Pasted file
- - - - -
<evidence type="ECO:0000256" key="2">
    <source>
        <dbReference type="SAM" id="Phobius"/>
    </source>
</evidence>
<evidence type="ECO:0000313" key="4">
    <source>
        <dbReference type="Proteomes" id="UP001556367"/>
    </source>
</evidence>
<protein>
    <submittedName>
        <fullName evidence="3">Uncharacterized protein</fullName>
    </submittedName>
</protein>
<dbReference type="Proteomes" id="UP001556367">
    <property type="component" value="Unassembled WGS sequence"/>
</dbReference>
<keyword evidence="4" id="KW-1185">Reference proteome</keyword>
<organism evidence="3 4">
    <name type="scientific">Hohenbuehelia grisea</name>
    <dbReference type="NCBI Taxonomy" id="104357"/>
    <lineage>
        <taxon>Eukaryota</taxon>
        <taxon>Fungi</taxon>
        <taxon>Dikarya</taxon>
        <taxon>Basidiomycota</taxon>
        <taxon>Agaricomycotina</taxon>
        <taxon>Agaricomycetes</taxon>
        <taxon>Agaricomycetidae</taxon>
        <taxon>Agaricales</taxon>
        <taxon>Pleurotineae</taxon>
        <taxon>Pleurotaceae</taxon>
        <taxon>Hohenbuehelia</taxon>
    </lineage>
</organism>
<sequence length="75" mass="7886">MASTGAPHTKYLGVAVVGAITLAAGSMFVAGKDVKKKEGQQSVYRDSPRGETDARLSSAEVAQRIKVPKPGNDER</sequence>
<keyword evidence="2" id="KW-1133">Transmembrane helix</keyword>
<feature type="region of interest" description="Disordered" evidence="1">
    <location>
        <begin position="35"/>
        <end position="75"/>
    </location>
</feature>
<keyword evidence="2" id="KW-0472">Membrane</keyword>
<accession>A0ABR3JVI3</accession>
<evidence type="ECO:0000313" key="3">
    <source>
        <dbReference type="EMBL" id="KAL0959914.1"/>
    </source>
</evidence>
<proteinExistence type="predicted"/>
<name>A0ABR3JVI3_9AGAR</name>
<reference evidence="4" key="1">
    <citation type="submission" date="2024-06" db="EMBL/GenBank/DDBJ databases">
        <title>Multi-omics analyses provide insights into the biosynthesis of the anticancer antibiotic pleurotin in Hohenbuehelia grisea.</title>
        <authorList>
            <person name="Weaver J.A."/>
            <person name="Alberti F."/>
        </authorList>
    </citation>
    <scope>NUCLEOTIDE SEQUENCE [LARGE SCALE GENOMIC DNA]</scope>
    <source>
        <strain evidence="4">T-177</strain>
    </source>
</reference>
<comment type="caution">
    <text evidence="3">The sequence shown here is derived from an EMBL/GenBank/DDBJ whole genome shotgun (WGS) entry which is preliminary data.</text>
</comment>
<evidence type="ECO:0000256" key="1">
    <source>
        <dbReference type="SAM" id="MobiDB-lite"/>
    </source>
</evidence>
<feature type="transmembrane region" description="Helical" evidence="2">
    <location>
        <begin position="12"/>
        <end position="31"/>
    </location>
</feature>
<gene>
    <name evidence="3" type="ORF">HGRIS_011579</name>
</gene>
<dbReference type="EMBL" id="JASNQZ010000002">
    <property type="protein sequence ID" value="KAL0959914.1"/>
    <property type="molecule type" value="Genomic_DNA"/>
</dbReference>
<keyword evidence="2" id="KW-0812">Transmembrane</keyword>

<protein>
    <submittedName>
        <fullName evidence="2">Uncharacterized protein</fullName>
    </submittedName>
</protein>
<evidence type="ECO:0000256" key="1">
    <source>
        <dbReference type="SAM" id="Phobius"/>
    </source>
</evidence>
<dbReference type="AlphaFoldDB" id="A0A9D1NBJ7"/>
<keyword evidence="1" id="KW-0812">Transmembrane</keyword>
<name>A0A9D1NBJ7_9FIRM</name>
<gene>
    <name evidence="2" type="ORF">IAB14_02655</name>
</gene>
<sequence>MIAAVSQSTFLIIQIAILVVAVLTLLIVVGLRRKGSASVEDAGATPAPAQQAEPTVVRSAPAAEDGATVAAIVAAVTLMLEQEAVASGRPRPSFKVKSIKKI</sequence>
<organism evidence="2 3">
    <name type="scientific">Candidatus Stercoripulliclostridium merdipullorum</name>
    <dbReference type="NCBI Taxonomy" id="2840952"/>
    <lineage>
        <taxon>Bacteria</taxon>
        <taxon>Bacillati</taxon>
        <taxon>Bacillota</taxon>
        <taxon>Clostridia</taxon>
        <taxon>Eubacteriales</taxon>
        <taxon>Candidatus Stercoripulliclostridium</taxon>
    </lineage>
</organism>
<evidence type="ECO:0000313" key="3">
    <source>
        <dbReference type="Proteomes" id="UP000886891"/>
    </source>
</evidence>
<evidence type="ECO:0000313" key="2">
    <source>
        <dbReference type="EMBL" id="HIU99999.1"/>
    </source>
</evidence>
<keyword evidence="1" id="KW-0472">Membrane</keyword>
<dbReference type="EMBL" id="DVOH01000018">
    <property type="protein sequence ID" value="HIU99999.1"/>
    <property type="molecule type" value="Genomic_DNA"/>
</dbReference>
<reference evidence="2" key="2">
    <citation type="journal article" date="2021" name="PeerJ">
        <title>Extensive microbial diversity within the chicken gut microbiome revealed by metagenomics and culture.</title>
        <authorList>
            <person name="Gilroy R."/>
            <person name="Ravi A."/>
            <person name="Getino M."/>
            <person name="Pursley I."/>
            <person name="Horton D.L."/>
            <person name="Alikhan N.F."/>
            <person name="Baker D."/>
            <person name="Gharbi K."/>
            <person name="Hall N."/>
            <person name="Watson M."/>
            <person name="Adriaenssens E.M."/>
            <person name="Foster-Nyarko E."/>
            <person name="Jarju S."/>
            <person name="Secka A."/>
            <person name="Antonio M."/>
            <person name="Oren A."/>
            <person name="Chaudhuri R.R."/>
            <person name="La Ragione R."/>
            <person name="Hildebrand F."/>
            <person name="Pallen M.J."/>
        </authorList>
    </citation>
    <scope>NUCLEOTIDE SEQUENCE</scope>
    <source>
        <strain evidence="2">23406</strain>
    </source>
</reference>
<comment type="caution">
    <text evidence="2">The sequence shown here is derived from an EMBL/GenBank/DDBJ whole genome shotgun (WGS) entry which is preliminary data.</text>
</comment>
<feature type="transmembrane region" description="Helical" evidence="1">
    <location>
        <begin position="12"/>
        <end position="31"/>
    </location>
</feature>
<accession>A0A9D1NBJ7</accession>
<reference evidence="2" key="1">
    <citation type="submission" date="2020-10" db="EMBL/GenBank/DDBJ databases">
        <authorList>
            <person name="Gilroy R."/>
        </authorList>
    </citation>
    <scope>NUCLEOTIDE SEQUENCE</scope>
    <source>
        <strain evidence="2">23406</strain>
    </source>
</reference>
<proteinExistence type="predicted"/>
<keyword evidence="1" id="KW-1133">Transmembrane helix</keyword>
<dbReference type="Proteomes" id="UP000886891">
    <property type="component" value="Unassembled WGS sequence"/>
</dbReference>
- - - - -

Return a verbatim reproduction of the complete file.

<evidence type="ECO:0000256" key="2">
    <source>
        <dbReference type="SAM" id="Phobius"/>
    </source>
</evidence>
<evidence type="ECO:0000313" key="4">
    <source>
        <dbReference type="Proteomes" id="UP001556367"/>
    </source>
</evidence>
<protein>
    <submittedName>
        <fullName evidence="3">Uncharacterized protein</fullName>
    </submittedName>
</protein>
<dbReference type="Proteomes" id="UP001556367">
    <property type="component" value="Unassembled WGS sequence"/>
</dbReference>
<keyword evidence="4" id="KW-1185">Reference proteome</keyword>
<organism evidence="3 4">
    <name type="scientific">Hohenbuehelia grisea</name>
    <dbReference type="NCBI Taxonomy" id="104357"/>
    <lineage>
        <taxon>Eukaryota</taxon>
        <taxon>Fungi</taxon>
        <taxon>Dikarya</taxon>
        <taxon>Basidiomycota</taxon>
        <taxon>Agaricomycotina</taxon>
        <taxon>Agaricomycetes</taxon>
        <taxon>Agaricomycetidae</taxon>
        <taxon>Agaricales</taxon>
        <taxon>Pleurotineae</taxon>
        <taxon>Pleurotaceae</taxon>
        <taxon>Hohenbuehelia</taxon>
    </lineage>
</organism>
<sequence length="75" mass="7886">MASTGAPHTKYLGVAVVGAITLAAGSMFVAGKDVKKKEGQQSVYRDSPRGETDARLSSAEVAQRIKVPKPGNDER</sequence>
<keyword evidence="2" id="KW-1133">Transmembrane helix</keyword>
<feature type="region of interest" description="Disordered" evidence="1">
    <location>
        <begin position="35"/>
        <end position="75"/>
    </location>
</feature>
<keyword evidence="2" id="KW-0472">Membrane</keyword>
<accession>A0ABR3JVI3</accession>
<evidence type="ECO:0000313" key="3">
    <source>
        <dbReference type="EMBL" id="KAL0959914.1"/>
    </source>
</evidence>
<proteinExistence type="predicted"/>
<name>A0ABR3JVI3_9AGAR</name>
<reference evidence="4" key="1">
    <citation type="submission" date="2024-06" db="EMBL/GenBank/DDBJ databases">
        <title>Multi-omics analyses provide insights into the biosynthesis of the anticancer antibiotic pleurotin in Hohenbuehelia grisea.</title>
        <authorList>
            <person name="Weaver J.A."/>
            <person name="Alberti F."/>
        </authorList>
    </citation>
    <scope>NUCLEOTIDE SEQUENCE [LARGE SCALE GENOMIC DNA]</scope>
    <source>
        <strain evidence="4">T-177</strain>
    </source>
</reference>
<comment type="caution">
    <text evidence="3">The sequence shown here is derived from an EMBL/GenBank/DDBJ whole genome shotgun (WGS) entry which is preliminary data.</text>
</comment>
<evidence type="ECO:0000256" key="1">
    <source>
        <dbReference type="SAM" id="MobiDB-lite"/>
    </source>
</evidence>
<feature type="transmembrane region" description="Helical" evidence="2">
    <location>
        <begin position="12"/>
        <end position="31"/>
    </location>
</feature>
<gene>
    <name evidence="3" type="ORF">HGRIS_011579</name>
</gene>
<dbReference type="EMBL" id="JASNQZ010000002">
    <property type="protein sequence ID" value="KAL0959914.1"/>
    <property type="molecule type" value="Genomic_DNA"/>
</dbReference>
<keyword evidence="2" id="KW-0812">Transmembrane</keyword>

<protein>
    <submittedName>
        <fullName evidence="2">Uncharacterized protein</fullName>
    </submittedName>
</protein>
<evidence type="ECO:0000256" key="1">
    <source>
        <dbReference type="SAM" id="Phobius"/>
    </source>
</evidence>
<dbReference type="AlphaFoldDB" id="A0A9D1NBJ7"/>
<keyword evidence="1" id="KW-0812">Transmembrane</keyword>
<name>A0A9D1NBJ7_9FIRM</name>
<gene>
    <name evidence="2" type="ORF">IAB14_02655</name>
</gene>
<sequence>MIAAVSQSTFLIIQIAILVVAVLTLLIVVGLRRKGSASVEDAGATPAPAQQAEPTVVRSAPAAEDGATVAAIVAAVTLMLEQEAVASGRPRPSFKVKSIKKI</sequence>
<organism evidence="2 3">
    <name type="scientific">Candidatus Stercoripulliclostridium merdipullorum</name>
    <dbReference type="NCBI Taxonomy" id="2840952"/>
    <lineage>
        <taxon>Bacteria</taxon>
        <taxon>Bacillati</taxon>
        <taxon>Bacillota</taxon>
        <taxon>Clostridia</taxon>
        <taxon>Eubacteriales</taxon>
        <taxon>Candidatus Stercoripulliclostridium</taxon>
    </lineage>
</organism>
<evidence type="ECO:0000313" key="3">
    <source>
        <dbReference type="Proteomes" id="UP000886891"/>
    </source>
</evidence>
<evidence type="ECO:0000313" key="2">
    <source>
        <dbReference type="EMBL" id="HIU99999.1"/>
    </source>
</evidence>
<keyword evidence="1" id="KW-0472">Membrane</keyword>
<dbReference type="EMBL" id="DVOH01000018">
    <property type="protein sequence ID" value="HIU99999.1"/>
    <property type="molecule type" value="Genomic_DNA"/>
</dbReference>
<reference evidence="2" key="2">
    <citation type="journal article" date="2021" name="PeerJ">
        <title>Extensive microbial diversity within the chicken gut microbiome revealed by metagenomics and culture.</title>
        <authorList>
            <person name="Gilroy R."/>
            <person name="Ravi A."/>
            <person name="Getino M."/>
            <person name="Pursley I."/>
            <person name="Horton D.L."/>
            <person name="Alikhan N.F."/>
            <person name="Baker D."/>
            <person name="Gharbi K."/>
            <person name="Hall N."/>
            <person name="Watson M."/>
            <person name="Adriaenssens E.M."/>
            <person name="Foster-Nyarko E."/>
            <person name="Jarju S."/>
            <person name="Secka A."/>
            <person name="Antonio M."/>
            <person name="Oren A."/>
            <person name="Chaudhuri R.R."/>
            <person name="La Ragione R."/>
            <person name="Hildebrand F."/>
            <person name="Pallen M.J."/>
        </authorList>
    </citation>
    <scope>NUCLEOTIDE SEQUENCE</scope>
    <source>
        <strain evidence="2">23406</strain>
    </source>
</reference>
<comment type="caution">
    <text evidence="2">The sequence shown here is derived from an EMBL/GenBank/DDBJ whole genome shotgun (WGS) entry which is preliminary data.</text>
</comment>
<feature type="transmembrane region" description="Helical" evidence="1">
    <location>
        <begin position="12"/>
        <end position="31"/>
    </location>
</feature>
<accession>A0A9D1NBJ7</accession>
<reference evidence="2" key="1">
    <citation type="submission" date="2020-10" db="EMBL/GenBank/DDBJ databases">
        <authorList>
            <person name="Gilroy R."/>
        </authorList>
    </citation>
    <scope>NUCLEOTIDE SEQUENCE</scope>
    <source>
        <strain evidence="2">23406</strain>
    </source>
</reference>
<proteinExistence type="predicted"/>
<keyword evidence="1" id="KW-1133">Transmembrane helix</keyword>
<dbReference type="Proteomes" id="UP000886891">
    <property type="component" value="Unassembled WGS sequence"/>
</dbReference>